• The Public Finance Management (Amendment) Bill, 2023 compels the devolved units to develop own revenue systems in collaboration with the Kenya Revenue Authority.
• In the submission made before Senate Finance committee considering the Bill, the governors said efforts are underway to establish an integrated county revenue management system.
Governors have rejected a Bill seeking to anchor in law county governments revenue systems in a bid to boost collections.
The Public Finance Management (Amendment) Bill, 2023 compels the devolved units to develop own revenue systems in collaboration with the Kenya Revenue Authority (KRA).
“The principal object of this Bill is to amend the Public Finance Management Act, No. 18 of 2012 to require county governments to develop and implement a county revenue collection system,” it states.
However, the county bosses have opposed the Bill, saying that already, several counties have established their own systems.
“We wish to note that a significant number of counties are already implementing revenue collection systems that ought to be recognised by the law as public resources have been used,” they said.
In the submission made before Senate Finance committee considering the Bill, the governors said efforts are underway to establish an integrated county revenue management system.
The system, they said, aims to standardise the revenue collection system in all the 47 counties.
“This was due to the presidential directive on February 7, 2019, that counties should have an ICRMS to eliminate unnecessary cost duplication by the counties as they procure different systems at different costs,” they said.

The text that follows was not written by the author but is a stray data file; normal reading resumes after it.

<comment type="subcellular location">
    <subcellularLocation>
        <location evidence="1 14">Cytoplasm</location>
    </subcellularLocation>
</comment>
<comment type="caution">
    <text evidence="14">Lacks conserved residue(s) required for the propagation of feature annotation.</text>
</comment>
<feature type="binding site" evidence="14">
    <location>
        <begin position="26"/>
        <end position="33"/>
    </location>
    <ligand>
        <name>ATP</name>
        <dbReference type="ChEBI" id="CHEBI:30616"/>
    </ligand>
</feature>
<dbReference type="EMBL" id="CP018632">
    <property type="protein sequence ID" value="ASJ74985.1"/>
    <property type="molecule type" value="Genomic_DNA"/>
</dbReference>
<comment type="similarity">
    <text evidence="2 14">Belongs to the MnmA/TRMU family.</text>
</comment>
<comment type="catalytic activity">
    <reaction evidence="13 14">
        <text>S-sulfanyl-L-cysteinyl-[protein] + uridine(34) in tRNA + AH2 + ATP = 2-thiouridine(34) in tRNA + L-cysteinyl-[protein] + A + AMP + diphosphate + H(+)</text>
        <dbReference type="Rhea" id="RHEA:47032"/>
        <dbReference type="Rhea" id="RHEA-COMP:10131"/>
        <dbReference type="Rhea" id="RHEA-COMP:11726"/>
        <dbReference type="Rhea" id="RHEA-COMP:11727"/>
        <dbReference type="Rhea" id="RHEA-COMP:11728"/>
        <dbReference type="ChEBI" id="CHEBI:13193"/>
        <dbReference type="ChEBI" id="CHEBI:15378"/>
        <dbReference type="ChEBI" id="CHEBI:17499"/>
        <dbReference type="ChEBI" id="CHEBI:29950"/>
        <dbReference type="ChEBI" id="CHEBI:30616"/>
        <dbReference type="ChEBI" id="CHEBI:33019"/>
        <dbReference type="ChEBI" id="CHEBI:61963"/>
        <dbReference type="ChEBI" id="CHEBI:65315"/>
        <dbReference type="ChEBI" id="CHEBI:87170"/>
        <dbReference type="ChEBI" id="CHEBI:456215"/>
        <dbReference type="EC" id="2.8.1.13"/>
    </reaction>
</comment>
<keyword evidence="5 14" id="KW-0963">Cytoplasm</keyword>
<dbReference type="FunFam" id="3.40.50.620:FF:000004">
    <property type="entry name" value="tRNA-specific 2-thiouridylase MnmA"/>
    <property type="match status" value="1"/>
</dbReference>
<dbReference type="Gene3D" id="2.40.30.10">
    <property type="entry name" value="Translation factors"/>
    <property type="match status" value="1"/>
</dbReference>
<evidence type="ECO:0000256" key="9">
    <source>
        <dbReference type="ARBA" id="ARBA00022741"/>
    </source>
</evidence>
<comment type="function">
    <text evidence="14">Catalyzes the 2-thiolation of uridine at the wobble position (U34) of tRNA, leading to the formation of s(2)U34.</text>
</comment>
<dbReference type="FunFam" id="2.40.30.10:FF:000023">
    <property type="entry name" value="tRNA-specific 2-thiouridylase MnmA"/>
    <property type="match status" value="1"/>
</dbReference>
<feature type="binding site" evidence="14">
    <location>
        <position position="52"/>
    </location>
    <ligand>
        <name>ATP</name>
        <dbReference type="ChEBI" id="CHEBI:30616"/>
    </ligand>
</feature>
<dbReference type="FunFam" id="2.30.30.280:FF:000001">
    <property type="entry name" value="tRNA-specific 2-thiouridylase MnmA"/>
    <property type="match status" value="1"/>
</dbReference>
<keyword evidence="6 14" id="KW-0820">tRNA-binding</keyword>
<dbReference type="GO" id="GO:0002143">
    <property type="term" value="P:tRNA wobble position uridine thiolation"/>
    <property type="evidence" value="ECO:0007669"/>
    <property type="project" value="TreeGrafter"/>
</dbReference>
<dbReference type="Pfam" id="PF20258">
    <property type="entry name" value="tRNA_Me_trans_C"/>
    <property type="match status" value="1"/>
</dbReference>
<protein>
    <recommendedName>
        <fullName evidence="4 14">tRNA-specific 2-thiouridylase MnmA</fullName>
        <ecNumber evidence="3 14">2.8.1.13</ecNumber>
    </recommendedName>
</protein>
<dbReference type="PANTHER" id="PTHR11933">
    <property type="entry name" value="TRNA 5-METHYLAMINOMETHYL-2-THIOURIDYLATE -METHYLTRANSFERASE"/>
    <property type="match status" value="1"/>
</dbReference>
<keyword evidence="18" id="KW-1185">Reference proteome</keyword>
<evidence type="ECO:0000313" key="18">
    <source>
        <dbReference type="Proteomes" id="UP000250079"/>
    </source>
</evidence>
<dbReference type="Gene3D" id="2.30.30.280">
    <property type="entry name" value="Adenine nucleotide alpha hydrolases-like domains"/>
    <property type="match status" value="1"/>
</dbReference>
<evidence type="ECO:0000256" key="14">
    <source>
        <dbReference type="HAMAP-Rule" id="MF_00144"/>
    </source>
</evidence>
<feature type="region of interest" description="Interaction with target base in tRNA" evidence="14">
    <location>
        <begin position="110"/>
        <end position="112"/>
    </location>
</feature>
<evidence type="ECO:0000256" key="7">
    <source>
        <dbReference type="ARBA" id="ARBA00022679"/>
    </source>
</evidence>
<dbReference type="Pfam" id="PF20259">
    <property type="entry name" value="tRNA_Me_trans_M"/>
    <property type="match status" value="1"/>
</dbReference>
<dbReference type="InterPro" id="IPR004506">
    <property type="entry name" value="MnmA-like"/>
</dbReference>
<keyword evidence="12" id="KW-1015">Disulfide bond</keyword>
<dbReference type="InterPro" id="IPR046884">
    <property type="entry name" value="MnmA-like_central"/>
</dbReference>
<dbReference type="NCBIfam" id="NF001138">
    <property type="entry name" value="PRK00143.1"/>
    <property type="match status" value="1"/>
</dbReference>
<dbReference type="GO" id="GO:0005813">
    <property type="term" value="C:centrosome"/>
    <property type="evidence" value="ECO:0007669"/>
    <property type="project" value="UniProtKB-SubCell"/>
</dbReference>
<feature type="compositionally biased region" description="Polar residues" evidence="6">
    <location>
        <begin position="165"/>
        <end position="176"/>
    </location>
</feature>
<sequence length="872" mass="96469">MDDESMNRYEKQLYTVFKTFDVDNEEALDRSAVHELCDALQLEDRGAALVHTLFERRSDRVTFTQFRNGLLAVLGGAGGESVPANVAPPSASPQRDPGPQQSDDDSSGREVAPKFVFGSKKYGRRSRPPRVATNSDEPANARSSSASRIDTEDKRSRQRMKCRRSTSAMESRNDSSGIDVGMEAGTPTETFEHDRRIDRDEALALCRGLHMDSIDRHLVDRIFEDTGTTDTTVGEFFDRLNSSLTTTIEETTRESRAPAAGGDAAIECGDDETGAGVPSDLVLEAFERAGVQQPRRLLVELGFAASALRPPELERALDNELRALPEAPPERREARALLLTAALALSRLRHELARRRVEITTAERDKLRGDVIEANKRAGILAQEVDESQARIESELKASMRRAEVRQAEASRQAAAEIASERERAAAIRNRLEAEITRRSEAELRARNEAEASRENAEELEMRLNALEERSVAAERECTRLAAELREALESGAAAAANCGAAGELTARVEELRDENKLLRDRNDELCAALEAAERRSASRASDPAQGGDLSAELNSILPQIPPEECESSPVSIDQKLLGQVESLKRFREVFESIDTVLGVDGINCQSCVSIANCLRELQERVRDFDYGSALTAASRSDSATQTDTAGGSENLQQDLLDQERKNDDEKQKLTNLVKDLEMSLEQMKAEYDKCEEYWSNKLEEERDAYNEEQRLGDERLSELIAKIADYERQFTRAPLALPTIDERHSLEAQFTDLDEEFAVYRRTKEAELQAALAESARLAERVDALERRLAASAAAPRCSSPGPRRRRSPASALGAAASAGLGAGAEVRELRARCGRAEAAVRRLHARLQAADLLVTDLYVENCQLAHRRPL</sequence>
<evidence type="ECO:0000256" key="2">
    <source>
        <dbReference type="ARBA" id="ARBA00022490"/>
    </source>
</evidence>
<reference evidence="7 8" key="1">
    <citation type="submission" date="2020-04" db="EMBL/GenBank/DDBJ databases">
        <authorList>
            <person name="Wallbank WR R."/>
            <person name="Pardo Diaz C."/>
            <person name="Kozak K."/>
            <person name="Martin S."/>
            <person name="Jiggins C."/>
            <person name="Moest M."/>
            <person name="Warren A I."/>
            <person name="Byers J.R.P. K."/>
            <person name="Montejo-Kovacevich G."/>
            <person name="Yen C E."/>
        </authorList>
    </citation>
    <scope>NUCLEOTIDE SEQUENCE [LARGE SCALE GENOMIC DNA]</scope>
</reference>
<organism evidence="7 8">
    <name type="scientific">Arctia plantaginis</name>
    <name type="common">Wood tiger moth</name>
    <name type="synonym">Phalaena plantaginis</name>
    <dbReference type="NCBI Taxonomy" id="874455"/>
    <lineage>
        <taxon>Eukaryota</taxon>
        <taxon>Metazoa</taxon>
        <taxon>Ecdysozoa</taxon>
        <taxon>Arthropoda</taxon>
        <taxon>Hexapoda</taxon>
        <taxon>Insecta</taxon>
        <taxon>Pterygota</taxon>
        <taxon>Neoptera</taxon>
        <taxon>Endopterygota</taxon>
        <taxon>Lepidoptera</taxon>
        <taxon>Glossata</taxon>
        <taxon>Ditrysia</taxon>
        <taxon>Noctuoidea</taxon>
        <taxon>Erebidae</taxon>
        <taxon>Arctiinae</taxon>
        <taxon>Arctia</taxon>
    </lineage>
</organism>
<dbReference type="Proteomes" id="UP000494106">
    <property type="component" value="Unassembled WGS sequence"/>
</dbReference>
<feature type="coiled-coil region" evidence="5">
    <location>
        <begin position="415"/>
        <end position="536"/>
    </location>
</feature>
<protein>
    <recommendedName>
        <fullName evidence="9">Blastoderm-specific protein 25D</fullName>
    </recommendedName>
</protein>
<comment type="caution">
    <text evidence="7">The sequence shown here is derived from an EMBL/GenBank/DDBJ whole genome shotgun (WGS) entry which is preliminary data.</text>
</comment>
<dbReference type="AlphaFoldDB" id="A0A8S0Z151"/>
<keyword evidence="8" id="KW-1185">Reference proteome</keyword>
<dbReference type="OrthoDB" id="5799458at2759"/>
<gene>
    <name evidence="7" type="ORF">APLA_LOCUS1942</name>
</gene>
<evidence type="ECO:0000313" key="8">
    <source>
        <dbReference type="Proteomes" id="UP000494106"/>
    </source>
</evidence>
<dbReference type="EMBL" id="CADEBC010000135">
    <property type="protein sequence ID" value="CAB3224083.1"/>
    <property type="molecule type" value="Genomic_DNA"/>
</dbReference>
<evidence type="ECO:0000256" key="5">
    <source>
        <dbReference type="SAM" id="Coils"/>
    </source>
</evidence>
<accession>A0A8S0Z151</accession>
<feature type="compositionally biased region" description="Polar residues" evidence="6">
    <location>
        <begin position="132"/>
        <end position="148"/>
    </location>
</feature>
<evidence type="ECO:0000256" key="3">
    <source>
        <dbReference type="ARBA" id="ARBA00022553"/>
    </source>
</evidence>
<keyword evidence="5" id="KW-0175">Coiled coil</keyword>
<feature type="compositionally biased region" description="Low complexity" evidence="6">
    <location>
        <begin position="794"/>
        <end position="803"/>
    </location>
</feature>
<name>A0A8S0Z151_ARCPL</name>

Following the directive, they said, a multi-agency team has been established and has since come up with a report pending implementation.
“The view of the council is ICRMS does not conform to the distinctiveness of the county governments as required by the Constitution of Kenya,” they added.
Currently, nearly all counties have contracted financial technology firms (Fintechs) to collect revenues on their behalf.
The counties spend millions to procure the systems besides the commission they charge for every coin they collect.
The new Bill sponsored by nominated Senator Hamida Kibwana introduces a new section to the Principal Act to provide for mandatory establishment of a revenue system.
“A county treasury shall, in consultation with the National Treasury and the Kenya Revenue Authority, design, develop and implement a county revenue collection system within one year of the coming into force of this Act,” it states.
The system, the Bill states shall be transparent, efficient, effective, verifiable, simple and adequately secure to prevent any fraud and losses.
The Bill shall respect and promote the distinctiveness of the national government and the county government and provide for separate accounting and reporting.
“A county treasury shall prepare and submit a quarterly statement and report on the performance of the county revenue collection,” it adds.
The county treasury shall submit copies of the quarterly statement and report to the Senate and the National Treasury.
In preparing a quarterly statement and report, the county treasury shall set out information on the financial and non-financial performance of the county revenue collection system.
Kibwana argued that development of own system will boost revenue collection by the county governments and ensure counties realise their revenue targets.
While the Bill provides that the county shall develop a system in collaboration with KRA, it stipulates that system shall respect the distinctiveness of the two levels of government, be secure, effective, efficient and transparent.
Further, the Bill proposes to amend the PFM Act to provide for the process of funding of functions that have been transferred from one level of government to another under Article 187 of the Constitution.